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MIT Better World

By Joelle Carson

In what’s considered the first quantum revolution of the 20th century, scientists observed quantum properties that enabled development of technologies such as lasers, the transistor, magnetic resonance imaging, and semiconductors.

The second quantum revolution is happening right now. Experts at MIT are poised to move from observation to actualization, realizing new quantum technologies that change the game in a wide range of fields.

“One of the aspects that I find most rewarding in quantum science and technology research is the strong link between fundamental research and its potential applications,” says Paola Cappellaro PhD ’06, the Ford Professor of Engineering, professor of nuclear science and engineering and physics, and leader of the MIT Quantum Engineering Group. “Fundamental advances in understanding quantum information and in developing novel technology and materials have led to remarkable achievements at a pace that I would have not anticipated when I began my doctoral studies.”

Cappellaro directs Quantum@MIT, a new effort bringing together quantum-related programs to bridge fundamental discovery and impactful technology. As the field evolves and branches into more widespread applications, she says, a unified approach is needed in both research and education. “A key priority of Quantum@MIT will be to consolidate existing educational offerings, fill gaps, and broaden their appeal to a larger set of students, in light of the need for both a quantum-industry workforce and a quantum-savvy workforce in other sectors,” she says.

This effort, she says, is critical to MIT’s continued leadership in quantum research and to further the development of transformative quantum technologies and devices. Researchers at MIT, including at the MIT Lincoln Laboratory, a vital partner that is addressing multiple aspects of quantum research, are poised to take on the challenge. “To truly achieve the full power of quantum devices, in particular quantum computers, we still need the further breakthroughs that will happen only with a continued investment in basic research,” she says. The following showcases just a few examples of how MIT researchers are leading quantum research—and where we’re headed in the next quantum revolution.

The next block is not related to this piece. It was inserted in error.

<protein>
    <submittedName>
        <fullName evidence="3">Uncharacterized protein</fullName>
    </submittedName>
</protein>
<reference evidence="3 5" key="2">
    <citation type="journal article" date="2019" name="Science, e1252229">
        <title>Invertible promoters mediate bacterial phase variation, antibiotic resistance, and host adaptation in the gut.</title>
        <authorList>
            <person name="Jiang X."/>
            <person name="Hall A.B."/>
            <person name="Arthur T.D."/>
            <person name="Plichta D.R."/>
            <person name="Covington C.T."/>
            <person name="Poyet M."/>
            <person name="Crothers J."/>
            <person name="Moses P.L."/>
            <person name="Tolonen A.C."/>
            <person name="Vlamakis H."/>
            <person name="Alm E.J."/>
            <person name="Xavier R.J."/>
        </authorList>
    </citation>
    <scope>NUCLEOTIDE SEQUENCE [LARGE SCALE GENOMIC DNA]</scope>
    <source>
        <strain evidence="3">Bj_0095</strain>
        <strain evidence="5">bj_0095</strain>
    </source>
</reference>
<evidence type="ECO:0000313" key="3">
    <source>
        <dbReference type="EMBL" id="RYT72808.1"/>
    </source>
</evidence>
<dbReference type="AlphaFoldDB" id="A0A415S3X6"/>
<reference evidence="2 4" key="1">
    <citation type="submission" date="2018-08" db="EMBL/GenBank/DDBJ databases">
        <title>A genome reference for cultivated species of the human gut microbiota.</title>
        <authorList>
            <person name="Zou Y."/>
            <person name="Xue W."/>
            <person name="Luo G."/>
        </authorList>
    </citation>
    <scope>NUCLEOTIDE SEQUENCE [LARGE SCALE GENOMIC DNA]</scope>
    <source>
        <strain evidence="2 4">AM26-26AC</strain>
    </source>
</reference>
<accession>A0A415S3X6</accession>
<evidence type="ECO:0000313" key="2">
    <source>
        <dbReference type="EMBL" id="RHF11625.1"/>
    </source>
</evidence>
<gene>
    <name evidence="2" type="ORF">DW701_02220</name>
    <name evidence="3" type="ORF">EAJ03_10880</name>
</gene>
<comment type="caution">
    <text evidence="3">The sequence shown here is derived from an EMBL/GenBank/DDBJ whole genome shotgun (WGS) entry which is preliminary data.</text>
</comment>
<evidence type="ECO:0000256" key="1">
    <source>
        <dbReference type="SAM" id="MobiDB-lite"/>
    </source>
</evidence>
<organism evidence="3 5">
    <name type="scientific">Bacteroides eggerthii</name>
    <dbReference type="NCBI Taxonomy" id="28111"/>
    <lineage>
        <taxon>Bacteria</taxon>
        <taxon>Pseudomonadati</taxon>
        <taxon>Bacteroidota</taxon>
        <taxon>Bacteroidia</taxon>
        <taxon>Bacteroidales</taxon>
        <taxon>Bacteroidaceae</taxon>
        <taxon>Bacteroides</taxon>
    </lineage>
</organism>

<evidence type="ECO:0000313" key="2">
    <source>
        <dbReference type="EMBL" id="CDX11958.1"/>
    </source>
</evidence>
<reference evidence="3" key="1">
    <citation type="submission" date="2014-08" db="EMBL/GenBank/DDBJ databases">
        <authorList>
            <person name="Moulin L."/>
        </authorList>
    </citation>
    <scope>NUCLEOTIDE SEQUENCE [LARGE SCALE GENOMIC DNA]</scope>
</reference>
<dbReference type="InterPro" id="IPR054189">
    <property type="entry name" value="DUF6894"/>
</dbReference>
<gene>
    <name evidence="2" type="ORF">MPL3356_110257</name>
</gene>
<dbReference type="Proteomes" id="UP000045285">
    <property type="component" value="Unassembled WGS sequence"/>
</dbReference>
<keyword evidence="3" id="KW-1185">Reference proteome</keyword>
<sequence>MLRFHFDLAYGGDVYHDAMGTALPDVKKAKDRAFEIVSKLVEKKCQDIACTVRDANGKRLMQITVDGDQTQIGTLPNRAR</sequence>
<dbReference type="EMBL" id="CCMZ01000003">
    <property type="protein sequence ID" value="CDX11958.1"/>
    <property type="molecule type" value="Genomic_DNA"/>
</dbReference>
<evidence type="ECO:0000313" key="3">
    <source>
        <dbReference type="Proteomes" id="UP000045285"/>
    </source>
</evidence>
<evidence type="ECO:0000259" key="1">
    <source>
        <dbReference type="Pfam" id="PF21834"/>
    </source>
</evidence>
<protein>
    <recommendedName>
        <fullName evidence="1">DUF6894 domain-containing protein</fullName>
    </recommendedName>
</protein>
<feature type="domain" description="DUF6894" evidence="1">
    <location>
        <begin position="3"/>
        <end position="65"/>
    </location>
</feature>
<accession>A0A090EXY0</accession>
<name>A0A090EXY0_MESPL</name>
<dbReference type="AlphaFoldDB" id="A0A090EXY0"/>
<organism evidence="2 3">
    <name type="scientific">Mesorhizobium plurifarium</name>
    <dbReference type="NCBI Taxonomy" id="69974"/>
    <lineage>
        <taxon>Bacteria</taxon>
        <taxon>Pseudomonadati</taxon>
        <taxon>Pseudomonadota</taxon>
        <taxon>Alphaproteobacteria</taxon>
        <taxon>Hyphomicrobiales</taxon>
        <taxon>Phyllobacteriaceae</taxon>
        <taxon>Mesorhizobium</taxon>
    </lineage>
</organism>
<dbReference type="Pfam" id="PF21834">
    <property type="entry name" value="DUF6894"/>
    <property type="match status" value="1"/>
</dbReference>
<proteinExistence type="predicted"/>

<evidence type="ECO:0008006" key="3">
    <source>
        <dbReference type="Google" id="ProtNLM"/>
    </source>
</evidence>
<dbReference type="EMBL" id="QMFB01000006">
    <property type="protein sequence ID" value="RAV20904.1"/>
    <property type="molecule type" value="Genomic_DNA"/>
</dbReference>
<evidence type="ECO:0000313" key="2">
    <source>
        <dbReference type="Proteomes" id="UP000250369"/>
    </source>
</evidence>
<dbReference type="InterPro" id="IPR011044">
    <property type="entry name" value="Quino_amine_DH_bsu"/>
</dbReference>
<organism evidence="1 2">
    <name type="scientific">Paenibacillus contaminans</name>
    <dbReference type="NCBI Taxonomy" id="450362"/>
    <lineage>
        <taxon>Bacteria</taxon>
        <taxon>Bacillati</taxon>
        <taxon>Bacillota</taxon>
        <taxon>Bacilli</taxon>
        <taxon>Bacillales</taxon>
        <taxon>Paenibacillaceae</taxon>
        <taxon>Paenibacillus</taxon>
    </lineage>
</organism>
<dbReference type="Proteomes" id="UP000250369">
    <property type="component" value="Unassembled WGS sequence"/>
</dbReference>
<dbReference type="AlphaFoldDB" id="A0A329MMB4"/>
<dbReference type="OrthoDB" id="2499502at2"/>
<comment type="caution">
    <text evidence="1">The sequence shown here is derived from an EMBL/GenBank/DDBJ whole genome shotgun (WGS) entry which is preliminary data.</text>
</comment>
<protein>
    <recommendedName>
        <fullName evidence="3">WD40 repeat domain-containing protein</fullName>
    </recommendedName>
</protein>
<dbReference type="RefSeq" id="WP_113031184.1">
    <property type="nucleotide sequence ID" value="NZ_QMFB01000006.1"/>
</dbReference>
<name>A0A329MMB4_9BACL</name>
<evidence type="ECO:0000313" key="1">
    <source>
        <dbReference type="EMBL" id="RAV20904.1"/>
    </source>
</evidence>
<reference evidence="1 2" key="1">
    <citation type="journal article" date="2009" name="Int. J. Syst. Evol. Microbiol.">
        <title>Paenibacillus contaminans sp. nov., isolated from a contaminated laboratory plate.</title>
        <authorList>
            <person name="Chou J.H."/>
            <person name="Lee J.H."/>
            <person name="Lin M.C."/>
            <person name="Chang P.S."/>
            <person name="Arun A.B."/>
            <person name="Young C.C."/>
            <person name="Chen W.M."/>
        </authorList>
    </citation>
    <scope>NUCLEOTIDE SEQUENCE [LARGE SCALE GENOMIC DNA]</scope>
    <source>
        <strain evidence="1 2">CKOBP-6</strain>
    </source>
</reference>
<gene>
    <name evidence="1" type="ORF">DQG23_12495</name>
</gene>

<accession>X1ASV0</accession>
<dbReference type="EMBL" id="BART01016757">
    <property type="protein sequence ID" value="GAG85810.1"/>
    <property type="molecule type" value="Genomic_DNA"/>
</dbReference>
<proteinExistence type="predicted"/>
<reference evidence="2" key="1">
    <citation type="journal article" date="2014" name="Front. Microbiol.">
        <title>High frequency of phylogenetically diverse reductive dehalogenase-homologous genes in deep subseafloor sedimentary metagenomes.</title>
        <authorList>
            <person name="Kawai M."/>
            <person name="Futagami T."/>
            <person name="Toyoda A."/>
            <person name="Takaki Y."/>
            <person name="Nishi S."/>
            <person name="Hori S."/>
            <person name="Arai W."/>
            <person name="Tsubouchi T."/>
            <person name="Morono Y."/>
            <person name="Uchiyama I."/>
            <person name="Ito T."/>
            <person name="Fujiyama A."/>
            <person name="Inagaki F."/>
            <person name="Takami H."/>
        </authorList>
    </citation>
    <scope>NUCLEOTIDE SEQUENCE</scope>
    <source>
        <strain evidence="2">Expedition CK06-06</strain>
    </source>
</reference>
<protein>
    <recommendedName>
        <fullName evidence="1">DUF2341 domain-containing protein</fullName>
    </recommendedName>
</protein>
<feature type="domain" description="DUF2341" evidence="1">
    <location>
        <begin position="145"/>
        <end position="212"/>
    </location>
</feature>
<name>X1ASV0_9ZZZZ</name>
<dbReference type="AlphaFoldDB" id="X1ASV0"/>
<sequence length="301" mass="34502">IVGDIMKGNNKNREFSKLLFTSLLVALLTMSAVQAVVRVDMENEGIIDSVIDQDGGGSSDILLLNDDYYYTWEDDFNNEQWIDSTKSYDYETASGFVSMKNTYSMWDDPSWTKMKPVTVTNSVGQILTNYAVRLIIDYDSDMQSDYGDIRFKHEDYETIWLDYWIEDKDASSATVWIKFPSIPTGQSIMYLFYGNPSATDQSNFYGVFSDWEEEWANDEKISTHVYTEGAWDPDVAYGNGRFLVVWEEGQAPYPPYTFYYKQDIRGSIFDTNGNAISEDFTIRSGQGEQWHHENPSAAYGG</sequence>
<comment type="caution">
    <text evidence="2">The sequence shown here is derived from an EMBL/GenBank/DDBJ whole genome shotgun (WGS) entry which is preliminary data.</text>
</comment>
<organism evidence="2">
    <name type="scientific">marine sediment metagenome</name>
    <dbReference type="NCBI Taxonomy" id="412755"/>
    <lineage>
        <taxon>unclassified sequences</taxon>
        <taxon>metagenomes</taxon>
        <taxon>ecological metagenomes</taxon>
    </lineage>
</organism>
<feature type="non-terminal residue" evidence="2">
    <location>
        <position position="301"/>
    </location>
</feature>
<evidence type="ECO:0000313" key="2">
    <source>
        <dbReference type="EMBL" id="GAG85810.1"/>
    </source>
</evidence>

Quantum sensing collects data with quantum systems—highly accurate sensors are the most realized quantum technology at work today, facilitating advances in navigation, bioimaging, and materials such as batteries.

Diamond in the rough

Quantum spins in diamond are an excellent platform for sensing, reaching sensitivities and spatial resolutions that cannot be matched by more conventional, “classical” technologies. Guoqing Wang PhD ’23 seeks new discoveries on the use of diamond spin as quantum sensors. “Our next step is to dig more deeply into the physics to better understand the underlying physical mechanism,” he says. “With this knowledge, we hope to explore more quantum simulation and sensing ideas, such as simulating interesting quantum hydrodynamics and even transporting quantum information between different spin defects.”

Quantum simulation

Wolfgang Ketterle, the John D. MacArthur Professor of Physics, received the 2001 Nobel Prize in physics for producing a Bose-Einstein condensate (the fifth state of matter obtained when gas particles are cooled to almost absolute zero). This achievement, which has led to advancements in precision measurement and sensing technologies as well as the development of atom lasers, laid the groundwork for quantum simulation as well. These simulations—exponentially more accurate than current computational models— have the potential to become a proving ground for new materials or chemistry, for example, that will lead to yet-unseen technological innovation in fields such as medicine and climate change.

Cold atoms control

A stalwart pillar for quantum progress, the MIT-Harvard Center for Ultracold Atoms works to enable greater control and programmability of quantum-entangled systems of low-temperature atoms and molecules. Researchers experiment with quantum gases of atoms and molecules to discover potential for new applications in measurement, sensing, and networking, seeking to measure and control the behavior of atoms. Using quantum simulations makes this work possible—and in turn, much of the resulting research improves the process of quantum simulation itself.

Quantum information processing

“Quantum advantage,” a key factor in the evolution of the field, refers to cases in which quantum computers can perform calculations beyond the capacity of our current computers. As quantum devices become more sophisticated, that advantage broadens. MIT researchers like physics professor Aram Harrow ’01, PhD ’05 are drawing from different areas of quantum studies to expand and improve quantum advantage, including the exploration of communication complexity and quantum algorithms to help understand the scaling of entanglement in many-body quantum systems.